Greed used to be considered a bad thing, a vice. How often have we heard that line from St. Paul's epistle about the love of money being the root of all evil? How many times have parents and teachers reminded us of Aesop's fable about the dog that lost the bone he had while trying to snag another one from his reflection in a stream?
There's always been a counter narrative of materialism and self-indulgence, of course, promulgated in particular by commercial interests through advertising and popular culture: the every-man-for-himself message of grabbing all the gusto you can, just doing it, and making everybody show you the money.
What was the mindset of Danna Morrison, who was reluctant to accept a $350,000 settlement in a pelvic mesh lawsuit because she thought she deserved much more if her case went to trial before a jury?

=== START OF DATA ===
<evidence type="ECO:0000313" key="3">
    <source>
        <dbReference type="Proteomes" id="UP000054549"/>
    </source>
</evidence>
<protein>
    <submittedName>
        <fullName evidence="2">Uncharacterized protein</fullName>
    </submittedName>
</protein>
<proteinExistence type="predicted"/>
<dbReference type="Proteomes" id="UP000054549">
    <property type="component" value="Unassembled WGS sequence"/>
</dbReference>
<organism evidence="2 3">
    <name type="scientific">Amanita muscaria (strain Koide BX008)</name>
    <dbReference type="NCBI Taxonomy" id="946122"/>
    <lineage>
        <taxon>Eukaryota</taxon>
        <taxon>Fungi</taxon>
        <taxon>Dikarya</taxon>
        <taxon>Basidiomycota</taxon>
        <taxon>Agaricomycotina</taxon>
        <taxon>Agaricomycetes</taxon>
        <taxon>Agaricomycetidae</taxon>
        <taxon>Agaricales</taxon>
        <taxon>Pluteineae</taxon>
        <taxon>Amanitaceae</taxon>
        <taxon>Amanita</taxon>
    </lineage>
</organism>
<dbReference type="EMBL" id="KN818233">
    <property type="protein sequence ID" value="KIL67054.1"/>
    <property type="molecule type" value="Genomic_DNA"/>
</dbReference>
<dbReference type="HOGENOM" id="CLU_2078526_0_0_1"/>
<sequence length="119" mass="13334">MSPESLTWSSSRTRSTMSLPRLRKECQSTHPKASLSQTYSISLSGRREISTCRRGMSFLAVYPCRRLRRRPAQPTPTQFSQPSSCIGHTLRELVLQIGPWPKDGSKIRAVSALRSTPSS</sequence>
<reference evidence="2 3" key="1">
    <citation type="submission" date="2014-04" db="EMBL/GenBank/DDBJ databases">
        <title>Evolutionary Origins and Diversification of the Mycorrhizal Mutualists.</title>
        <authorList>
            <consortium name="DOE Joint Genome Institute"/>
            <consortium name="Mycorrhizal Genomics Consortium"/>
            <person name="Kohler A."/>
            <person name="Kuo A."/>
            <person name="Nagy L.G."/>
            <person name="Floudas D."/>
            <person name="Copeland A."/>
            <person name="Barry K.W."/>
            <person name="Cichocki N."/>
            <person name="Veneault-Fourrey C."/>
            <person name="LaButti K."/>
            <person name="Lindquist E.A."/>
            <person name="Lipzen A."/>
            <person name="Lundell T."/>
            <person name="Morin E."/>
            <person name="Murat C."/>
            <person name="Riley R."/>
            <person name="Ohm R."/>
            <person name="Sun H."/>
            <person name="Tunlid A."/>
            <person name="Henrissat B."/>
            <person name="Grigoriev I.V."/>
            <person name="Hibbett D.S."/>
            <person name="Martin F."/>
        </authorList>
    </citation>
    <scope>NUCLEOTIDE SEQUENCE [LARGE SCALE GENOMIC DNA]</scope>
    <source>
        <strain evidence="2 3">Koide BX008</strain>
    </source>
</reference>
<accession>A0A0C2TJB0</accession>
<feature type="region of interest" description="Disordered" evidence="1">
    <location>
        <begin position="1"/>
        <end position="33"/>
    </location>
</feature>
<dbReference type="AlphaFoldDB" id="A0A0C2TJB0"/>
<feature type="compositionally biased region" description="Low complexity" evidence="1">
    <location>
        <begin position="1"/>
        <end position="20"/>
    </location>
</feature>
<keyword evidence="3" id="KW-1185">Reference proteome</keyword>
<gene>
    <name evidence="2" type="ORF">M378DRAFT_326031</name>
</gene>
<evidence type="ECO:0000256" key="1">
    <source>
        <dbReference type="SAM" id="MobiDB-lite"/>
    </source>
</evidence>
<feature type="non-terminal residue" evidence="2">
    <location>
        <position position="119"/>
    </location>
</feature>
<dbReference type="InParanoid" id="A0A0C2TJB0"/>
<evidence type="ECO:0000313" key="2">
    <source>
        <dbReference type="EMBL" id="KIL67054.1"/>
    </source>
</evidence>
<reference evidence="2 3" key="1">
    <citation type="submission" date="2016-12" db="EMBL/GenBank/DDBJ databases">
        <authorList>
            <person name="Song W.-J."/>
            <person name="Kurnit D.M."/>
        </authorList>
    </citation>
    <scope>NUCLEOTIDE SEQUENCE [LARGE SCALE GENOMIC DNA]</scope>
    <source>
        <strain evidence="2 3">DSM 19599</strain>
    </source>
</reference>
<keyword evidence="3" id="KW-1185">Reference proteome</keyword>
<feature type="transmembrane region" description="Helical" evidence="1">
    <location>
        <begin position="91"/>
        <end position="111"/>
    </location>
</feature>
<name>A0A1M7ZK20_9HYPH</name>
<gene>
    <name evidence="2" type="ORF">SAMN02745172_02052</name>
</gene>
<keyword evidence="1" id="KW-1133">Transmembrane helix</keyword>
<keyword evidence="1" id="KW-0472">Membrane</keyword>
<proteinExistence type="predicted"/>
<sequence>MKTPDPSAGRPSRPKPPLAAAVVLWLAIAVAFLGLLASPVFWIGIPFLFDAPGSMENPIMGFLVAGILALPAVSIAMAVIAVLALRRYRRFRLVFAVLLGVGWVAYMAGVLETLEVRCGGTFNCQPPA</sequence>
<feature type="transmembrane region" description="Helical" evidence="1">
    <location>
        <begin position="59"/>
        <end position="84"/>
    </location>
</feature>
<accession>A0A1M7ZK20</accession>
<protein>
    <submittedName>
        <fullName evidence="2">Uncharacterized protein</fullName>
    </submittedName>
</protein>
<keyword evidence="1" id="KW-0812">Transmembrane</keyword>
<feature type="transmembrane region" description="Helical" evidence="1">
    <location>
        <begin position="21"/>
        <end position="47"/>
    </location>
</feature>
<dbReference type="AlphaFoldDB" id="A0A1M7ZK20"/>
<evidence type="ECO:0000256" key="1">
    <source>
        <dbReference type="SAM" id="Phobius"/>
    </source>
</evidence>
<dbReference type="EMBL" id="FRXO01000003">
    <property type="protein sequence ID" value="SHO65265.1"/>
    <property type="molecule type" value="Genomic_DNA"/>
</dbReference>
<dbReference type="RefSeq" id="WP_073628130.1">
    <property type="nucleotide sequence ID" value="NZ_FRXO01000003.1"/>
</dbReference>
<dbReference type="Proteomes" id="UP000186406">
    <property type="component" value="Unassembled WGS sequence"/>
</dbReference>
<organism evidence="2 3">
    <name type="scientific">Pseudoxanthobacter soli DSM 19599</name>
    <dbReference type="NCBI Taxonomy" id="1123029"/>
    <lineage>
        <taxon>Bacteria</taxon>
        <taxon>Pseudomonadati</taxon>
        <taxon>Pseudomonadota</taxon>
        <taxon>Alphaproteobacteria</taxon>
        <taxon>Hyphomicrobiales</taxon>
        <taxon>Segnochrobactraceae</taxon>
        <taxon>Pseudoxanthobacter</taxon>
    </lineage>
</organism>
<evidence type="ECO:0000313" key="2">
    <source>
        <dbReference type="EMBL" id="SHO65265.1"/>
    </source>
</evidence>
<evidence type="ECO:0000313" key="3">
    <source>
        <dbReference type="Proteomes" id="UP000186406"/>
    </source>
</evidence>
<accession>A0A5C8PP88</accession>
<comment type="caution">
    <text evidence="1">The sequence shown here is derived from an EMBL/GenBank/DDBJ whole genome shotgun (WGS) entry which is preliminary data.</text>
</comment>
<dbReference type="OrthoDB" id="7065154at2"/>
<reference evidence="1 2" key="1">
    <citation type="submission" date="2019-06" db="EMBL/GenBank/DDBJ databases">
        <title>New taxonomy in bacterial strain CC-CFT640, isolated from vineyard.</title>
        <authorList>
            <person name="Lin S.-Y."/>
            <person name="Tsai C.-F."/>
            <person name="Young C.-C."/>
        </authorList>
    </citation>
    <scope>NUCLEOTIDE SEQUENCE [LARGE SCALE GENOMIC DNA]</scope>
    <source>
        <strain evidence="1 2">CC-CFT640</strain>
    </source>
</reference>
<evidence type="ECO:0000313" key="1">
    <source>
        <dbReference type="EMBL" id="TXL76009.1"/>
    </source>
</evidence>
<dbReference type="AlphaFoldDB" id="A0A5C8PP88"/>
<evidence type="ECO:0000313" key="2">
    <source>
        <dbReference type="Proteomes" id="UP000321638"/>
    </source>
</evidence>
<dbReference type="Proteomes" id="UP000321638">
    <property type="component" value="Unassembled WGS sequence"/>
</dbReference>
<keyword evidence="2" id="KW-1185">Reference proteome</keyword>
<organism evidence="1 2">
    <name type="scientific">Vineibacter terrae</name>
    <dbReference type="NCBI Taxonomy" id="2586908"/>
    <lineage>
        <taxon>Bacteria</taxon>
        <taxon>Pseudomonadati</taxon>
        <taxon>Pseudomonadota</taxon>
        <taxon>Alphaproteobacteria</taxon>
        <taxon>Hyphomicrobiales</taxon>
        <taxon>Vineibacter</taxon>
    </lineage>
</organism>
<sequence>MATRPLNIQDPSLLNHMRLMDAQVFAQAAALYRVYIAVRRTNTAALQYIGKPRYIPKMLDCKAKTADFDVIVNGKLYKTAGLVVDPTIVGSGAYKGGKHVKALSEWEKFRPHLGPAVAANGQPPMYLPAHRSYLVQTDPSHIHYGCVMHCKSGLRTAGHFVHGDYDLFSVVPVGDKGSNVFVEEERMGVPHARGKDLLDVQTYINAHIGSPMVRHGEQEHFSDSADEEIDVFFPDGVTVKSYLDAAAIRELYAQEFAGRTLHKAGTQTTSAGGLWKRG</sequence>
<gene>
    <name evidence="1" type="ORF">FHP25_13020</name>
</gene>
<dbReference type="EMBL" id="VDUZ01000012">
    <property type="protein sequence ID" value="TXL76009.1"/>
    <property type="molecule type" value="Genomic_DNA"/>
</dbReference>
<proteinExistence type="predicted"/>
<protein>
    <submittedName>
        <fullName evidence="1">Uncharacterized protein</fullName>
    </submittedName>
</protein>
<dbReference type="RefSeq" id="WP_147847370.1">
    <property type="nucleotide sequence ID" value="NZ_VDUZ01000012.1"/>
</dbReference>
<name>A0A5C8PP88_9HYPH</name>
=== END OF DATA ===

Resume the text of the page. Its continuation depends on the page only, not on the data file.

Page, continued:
Her attorneys at the Georgia law firm of Blasingame, Burch, Garrard & Ashley did not share her optimism about going to court and urged her to settle, which she eventually did after much prodding. Having pocketed her six-figure check, she still wasn't happy, however, because she remained convinced that she could have gotten a seven-figure one by going to trial. Rather than being grateful to the attorneys who'd negotiated the settlement for her, she concluded that they'd cheated her and decided to sue them for depriving her of a much higher outcome.
Might she have lost her case and gotten nothing? Of course. That's also what the attorneys told her, and that's why she's suing them.
Morrison filed the malpractice lawsuit this past May in Marion County, Tennessee, but it was transferred to federal court in Tennessee and then subsumed in multidistrict pelvic mesh litigation in the Southern District of West Virginia.
Now Morrison will finally have her day in court – and maybe learn the hard way that it's often better to quit while you're ahead.